Gamification Expert &

Behavioral Designer

Readalong: Reality is Broken, Ch 11 – The Engagement Economy

This continues the Readalong by Erik van Mechelen of Jane McGonigal’s ‘Reality is Broken’ with insights from Yu-kai Chou’s Octalysis framework. For in-depth discussions of this book and others, join Octalysis Prime.

tl;dr More people than ever are online; how can we get some of their participation bandwidth into large-scale projects for good?


McGonigal makes the case that if we divert attention to large-scale projects like Wikipedia, Investigate your MP’s Expenses, FoldIt, and Free Rice, essentially projects for large-scale or global good for an extended period of time (through long-term design), we can collectively make the world a better place.


McGonigal correctly finds potential in success stories like Wikipedia, Investigate your MP’s Expenses, FoldIt, and Free Rice for political activism, scientific problem solving, and fundraising.

She draws attention to the problem of attention. How can we convince people to play a little less World of Warcraft or a little less time on Facebook (both autotelic activities) and a bit more of their participation bandwidth on these crowd-sourced efforts?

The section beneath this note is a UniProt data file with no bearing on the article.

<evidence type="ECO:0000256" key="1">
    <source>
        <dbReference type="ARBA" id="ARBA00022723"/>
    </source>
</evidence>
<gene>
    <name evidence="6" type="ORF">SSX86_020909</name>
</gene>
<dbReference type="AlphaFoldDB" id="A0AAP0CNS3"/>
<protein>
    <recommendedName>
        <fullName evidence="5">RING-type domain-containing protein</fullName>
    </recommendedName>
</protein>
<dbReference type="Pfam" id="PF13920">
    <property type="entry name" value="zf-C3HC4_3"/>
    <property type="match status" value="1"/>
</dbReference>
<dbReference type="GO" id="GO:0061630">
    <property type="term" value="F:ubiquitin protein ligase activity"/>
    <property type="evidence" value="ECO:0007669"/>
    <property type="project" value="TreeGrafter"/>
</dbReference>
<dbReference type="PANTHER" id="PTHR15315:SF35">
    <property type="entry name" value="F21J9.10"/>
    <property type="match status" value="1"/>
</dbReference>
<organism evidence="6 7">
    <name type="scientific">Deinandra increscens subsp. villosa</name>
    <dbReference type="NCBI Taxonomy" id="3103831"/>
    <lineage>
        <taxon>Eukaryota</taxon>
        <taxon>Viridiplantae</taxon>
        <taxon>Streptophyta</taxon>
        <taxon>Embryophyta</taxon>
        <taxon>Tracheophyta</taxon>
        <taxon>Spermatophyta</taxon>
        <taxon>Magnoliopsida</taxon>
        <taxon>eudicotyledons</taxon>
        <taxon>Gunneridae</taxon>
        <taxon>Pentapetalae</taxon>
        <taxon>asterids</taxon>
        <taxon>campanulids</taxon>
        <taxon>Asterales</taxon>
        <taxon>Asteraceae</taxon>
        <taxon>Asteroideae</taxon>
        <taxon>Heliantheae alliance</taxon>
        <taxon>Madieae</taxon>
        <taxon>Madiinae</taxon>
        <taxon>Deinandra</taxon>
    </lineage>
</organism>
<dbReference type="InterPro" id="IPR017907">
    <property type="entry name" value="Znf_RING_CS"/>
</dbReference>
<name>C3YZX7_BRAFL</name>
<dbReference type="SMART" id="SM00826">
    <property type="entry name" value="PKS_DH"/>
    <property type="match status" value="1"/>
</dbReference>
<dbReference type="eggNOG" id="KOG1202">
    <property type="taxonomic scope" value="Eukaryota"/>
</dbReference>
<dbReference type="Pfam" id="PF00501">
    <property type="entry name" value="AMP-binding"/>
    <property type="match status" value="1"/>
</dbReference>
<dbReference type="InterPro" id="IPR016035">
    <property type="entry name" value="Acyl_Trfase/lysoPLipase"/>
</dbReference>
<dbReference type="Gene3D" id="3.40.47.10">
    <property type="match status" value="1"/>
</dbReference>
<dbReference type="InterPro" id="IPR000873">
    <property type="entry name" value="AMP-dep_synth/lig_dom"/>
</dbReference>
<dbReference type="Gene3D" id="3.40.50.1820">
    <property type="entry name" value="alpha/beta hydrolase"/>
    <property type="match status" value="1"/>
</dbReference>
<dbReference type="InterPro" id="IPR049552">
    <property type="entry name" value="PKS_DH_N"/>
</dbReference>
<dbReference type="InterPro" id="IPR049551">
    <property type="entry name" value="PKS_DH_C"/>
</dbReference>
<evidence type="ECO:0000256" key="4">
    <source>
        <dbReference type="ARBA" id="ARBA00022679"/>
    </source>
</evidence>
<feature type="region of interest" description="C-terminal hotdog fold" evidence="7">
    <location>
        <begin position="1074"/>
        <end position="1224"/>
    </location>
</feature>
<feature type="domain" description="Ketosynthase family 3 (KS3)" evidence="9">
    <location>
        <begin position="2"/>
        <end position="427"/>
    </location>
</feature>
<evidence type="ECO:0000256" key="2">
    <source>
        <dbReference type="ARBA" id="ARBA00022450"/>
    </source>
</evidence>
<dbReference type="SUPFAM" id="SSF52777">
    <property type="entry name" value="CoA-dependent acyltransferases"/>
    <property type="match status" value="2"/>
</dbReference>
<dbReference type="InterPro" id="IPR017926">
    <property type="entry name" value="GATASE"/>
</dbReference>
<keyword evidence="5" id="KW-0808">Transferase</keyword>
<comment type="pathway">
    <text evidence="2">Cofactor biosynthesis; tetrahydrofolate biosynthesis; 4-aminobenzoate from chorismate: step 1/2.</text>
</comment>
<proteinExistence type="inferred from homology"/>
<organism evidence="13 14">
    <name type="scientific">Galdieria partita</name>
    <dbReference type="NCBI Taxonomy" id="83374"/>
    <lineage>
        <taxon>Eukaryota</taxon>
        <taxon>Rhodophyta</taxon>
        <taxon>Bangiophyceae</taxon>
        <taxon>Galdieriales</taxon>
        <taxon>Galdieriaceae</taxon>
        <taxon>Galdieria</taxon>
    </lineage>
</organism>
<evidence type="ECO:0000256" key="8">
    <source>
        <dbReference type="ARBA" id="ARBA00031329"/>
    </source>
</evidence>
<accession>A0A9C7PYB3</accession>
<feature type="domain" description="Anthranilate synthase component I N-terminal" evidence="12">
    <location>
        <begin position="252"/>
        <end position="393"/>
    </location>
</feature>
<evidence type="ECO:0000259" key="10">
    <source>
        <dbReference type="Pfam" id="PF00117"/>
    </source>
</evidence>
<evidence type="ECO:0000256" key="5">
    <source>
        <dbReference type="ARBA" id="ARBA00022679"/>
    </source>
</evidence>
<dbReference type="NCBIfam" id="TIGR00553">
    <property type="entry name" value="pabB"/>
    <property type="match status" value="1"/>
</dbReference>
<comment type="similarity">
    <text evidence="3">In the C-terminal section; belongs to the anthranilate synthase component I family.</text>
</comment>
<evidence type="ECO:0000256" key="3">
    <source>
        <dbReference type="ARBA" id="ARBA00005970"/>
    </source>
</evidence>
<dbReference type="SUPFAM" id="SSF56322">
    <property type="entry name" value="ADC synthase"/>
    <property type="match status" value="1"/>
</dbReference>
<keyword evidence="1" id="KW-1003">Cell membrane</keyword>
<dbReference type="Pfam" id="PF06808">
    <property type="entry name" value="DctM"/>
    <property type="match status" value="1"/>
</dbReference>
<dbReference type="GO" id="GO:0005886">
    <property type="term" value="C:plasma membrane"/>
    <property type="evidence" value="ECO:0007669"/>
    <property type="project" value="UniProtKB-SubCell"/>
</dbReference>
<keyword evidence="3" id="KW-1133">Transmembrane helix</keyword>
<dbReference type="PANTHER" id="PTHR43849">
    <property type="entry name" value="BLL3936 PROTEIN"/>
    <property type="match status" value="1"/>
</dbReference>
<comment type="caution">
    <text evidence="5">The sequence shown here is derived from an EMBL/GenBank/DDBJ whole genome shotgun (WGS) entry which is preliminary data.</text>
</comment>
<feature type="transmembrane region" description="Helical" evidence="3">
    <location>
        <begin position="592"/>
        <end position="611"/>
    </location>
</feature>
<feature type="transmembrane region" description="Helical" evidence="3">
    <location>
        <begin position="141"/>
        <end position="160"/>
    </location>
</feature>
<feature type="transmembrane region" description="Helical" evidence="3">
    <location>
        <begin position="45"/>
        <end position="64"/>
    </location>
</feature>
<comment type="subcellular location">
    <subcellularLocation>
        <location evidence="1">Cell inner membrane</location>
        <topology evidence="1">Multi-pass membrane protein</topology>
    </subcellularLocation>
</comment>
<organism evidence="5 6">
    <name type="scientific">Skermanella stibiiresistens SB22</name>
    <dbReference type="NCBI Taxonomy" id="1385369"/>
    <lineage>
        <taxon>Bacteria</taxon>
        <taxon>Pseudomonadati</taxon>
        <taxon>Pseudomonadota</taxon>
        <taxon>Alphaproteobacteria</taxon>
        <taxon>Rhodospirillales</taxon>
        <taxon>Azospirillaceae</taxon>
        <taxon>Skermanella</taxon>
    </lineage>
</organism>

Two comments. The first is about Facebook. In 2011, when this book was published, Facebook wasn’t as powerful as it is today. Its algorithms are stronger and more convincing, perhaps more addictive. I’d argue that Facebook is still autotelic. In my personal case, my Facebook feed doesn’t offer that much world-changing interest. Facebook’s advertising system is a lot stronger now, so my feed includes ads I didn’t ask for 🙂

If spending time on Facebook is an increasing waste of time, this actually may work to the benefit of projects competing for “brain cycles and heartshare” and “better or more competitive engagement.”

Even so, there are better distractions online than ever before. In my view, movements toward a more altruistic and productive and well-being approach (like represent the future I want to live in.

What do you think?

What crowd-sourced online initiatives have you participated in this year?

Let me know in the comments or on Octalysis Prime‘s community (paywall).

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